If you have ever bravely attempted an at-home manicure or searched for a cure for broken nails, chances are you reached for one of Sally Hansen’s beloved beauty products. The company makes some of the best-known nail-strengthening products, like Miracle Gel and the cult favorite, Hard As Nails, which have saved many a manicure from a sink-full of dishes and made chipped nails a thing of the past.
While Hansen’s products are incredibly well-known thanks to places of prominence in drugstores around the world, until recently Sally Hansen herself was not. In fact, even the employees at Sally Hansen, Inc., didn’t know the story of the real Sally Hansen until recently. Her legacy was only unearthed thanks to the curiosity of Jeremy Lowenstein, a marketing executive at Sally Hansen., Inc., who wanted to know one thing: who was Sally Hansen? Strangely, no one at the company had bothered to ask that question before. Lowenstein set about getting to the bottom of it. While Betty Crocker and Aunt Jemima may be corporate fiction, Sally Hansen was very much a real person—and a truly amazing one, at that.
Lowenstein hired a team of investigative journalists to try and find his company’s namesake. They had their work cut out for them. Hansen had no children to carry on her work or fight for her legacy as a beauty industry legend, so, according to Buzzfeed, to find Hansen, the reporters had to dig through 49,120 other Sally Hansens to find the right one.
Here’s what they eventually discovered: Sally Genevieve Finney was born in Kansas City in 1907 with stars in her eyes. She moved to Los Angeles in 1922 with the hopes of becoming a dancer. She started a studio, landed parts in productions like “Peggy Ann” and “Spring is Upon Us” and worked as a choreographer for film. She married Adolf Hansen, described as a “bon vivant” and they hosted parties in a villa that Sally designed. When not dancing or dabbling in architecture, Sally wrote a beauty column for The Los Angeles Times, called “Your Candid Mirror” aimed at strong, independent women like herself. She wrote over 90 articles on subjects like posture, lipstick, and, of course, nail care.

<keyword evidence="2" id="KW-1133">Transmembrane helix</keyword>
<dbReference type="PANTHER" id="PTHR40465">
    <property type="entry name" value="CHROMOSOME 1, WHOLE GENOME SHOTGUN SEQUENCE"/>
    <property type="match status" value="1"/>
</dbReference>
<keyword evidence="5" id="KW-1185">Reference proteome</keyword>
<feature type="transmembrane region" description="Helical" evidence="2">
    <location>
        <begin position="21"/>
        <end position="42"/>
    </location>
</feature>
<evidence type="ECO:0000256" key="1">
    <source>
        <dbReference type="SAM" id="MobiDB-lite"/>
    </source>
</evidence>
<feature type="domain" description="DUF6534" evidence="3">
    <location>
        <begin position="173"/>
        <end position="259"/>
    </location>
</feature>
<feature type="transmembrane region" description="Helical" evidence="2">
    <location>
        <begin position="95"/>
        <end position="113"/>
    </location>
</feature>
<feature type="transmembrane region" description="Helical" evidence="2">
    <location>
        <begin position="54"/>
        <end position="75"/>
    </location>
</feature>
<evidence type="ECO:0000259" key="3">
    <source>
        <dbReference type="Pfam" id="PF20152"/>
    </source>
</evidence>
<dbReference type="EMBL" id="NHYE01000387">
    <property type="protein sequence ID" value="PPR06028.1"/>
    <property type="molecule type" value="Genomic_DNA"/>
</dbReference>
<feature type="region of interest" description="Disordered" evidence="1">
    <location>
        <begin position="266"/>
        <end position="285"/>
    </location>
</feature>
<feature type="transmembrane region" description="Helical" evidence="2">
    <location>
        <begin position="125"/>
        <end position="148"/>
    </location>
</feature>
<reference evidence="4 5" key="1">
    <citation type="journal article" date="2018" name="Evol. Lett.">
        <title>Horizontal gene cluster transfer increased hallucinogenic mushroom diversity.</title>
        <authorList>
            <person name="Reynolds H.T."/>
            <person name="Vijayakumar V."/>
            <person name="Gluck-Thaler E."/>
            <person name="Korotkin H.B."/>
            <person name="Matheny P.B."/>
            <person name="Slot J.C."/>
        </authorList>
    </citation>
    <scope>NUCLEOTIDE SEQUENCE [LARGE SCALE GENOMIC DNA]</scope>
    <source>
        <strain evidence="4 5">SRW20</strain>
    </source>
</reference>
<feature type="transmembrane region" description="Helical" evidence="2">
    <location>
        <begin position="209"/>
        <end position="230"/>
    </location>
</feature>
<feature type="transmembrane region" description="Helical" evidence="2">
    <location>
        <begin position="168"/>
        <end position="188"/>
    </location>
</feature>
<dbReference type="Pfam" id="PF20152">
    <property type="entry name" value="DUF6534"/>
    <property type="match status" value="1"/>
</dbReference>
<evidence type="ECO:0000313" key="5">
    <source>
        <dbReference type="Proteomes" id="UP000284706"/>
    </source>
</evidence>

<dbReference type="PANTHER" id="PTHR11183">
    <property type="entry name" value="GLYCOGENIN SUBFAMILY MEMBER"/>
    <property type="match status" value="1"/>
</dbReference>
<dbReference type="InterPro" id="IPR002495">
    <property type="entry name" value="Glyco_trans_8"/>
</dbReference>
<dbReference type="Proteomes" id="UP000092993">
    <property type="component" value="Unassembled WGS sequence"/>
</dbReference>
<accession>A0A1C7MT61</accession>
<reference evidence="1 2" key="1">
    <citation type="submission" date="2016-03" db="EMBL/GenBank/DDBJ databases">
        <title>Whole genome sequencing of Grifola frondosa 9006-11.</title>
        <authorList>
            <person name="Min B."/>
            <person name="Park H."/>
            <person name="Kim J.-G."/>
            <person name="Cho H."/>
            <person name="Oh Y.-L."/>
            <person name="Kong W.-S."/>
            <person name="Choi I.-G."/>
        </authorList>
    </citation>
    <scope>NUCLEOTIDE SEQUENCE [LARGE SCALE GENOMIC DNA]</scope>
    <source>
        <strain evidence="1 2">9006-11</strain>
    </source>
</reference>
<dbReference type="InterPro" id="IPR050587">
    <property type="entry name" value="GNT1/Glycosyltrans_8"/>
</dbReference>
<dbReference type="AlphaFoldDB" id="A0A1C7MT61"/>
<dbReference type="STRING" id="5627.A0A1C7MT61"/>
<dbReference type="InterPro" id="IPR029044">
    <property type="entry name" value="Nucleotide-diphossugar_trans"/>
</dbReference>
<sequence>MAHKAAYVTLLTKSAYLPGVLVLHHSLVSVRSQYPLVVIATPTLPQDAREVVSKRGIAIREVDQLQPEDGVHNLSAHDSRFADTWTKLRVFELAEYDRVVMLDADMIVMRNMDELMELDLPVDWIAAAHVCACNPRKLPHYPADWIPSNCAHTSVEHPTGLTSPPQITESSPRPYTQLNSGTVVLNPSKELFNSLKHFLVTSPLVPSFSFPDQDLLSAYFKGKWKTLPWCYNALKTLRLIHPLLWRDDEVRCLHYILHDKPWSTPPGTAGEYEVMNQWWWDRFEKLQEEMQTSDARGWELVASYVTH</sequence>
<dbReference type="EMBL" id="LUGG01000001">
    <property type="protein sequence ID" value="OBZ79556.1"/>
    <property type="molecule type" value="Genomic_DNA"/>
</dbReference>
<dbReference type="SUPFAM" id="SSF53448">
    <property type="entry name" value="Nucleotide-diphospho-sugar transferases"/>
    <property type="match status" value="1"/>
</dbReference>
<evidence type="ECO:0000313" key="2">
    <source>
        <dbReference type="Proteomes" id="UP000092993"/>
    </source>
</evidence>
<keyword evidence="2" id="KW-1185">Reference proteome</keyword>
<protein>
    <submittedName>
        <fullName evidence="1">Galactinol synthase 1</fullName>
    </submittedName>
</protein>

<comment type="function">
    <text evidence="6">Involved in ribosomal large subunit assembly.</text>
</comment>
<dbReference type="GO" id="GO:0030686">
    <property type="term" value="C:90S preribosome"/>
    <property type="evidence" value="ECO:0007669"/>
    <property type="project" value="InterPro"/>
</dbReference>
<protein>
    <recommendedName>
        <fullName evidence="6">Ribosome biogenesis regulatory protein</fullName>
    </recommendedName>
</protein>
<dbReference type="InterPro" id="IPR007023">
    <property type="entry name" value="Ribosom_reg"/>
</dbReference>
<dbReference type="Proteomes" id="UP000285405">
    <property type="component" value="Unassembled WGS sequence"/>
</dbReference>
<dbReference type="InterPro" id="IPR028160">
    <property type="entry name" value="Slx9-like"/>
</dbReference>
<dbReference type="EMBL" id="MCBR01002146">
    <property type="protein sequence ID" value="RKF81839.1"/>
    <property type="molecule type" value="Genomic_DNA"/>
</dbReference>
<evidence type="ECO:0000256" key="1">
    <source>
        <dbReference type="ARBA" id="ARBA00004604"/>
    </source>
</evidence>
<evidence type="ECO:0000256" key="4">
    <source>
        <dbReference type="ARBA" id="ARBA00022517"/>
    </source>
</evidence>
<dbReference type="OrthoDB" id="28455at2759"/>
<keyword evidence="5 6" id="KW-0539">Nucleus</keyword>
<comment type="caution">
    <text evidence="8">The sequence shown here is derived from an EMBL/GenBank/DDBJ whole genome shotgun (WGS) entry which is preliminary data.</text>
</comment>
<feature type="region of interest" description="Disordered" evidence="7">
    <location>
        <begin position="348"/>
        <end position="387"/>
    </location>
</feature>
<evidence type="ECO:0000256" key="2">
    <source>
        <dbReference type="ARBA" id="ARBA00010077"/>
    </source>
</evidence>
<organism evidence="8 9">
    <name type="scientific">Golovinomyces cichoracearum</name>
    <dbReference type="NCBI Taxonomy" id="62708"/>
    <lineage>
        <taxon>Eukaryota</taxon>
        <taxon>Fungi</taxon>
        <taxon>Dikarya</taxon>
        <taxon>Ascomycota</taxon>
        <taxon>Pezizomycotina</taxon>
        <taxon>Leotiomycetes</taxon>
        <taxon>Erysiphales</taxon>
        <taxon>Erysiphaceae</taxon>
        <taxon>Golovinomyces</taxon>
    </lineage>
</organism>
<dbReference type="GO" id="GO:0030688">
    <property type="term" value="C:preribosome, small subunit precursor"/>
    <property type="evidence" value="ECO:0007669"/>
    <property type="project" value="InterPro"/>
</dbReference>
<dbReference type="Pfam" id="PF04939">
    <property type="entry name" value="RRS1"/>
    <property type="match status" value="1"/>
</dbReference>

When it came to beauty, Hansen knew what she was talking about, thanks to her family’s cosmetic store, La Finné, which she took over in 1935, rebranding it as House of Hollywood. There, with the help of her husband and brother, she sold cosmetics, hair care, and perfumes. In 1941, when the U.S. was in the middle of World War II, Hansen took full control of the company, becoming its president. As Sally Hansen, Inc. writes, "In a time when most women ran households, not companies, Sally dared to go out on her own."
While Sally was happy with Adolf, she wanted to expand the business and move to New York, while he wanted to stay in California. They had an amicable divorce and Sally set out on her own. In 1946, Sally Hansen, Inc. was born, with Sally at the helm. Her first move was to take the brand nationwide, turning the company into a leader in the cosmetics industry. She remarried, too, finding love with Jack B. Newton, an artist 11 years her junior, who designed the logos and packaging for her products, giving them a distinctive look. Under Sally’s leadership, the company continued to grow and in 1957, she trademarked the name Hard As Nails, for the iconic product that is still one of the company’s bestsellers. Soon, Sally Hansen was the number one nail brand in the entire country, thanks to Sally’s hard work and entrepreneurial spirit.
By 1962, Hansen was ready to try something else. She sold her company to Maradel on September 21, 1962, for $1,425,000, which is equivalent to over $11 million today, according to Refinery 29. A few months later, Hansen passed away from lung cancer. She was buried in California in a grave marked with the name Sally Hansen Newton, according to Buzzfeed, which made it difficult for anyone to recognize as the grave of the Sally Hansen.
Now, thanks to Lowenstein’s hard work, Sally Hansen, Inc., the company knows the truth behind the name. Sally Hansen was a bold entrepreneur who was way ahead of the curve and her namesake company is proudly proclaiming her story both on the web and on the bottles of nail polish you pick up at the Publix, which now feature Sally’s very own signature.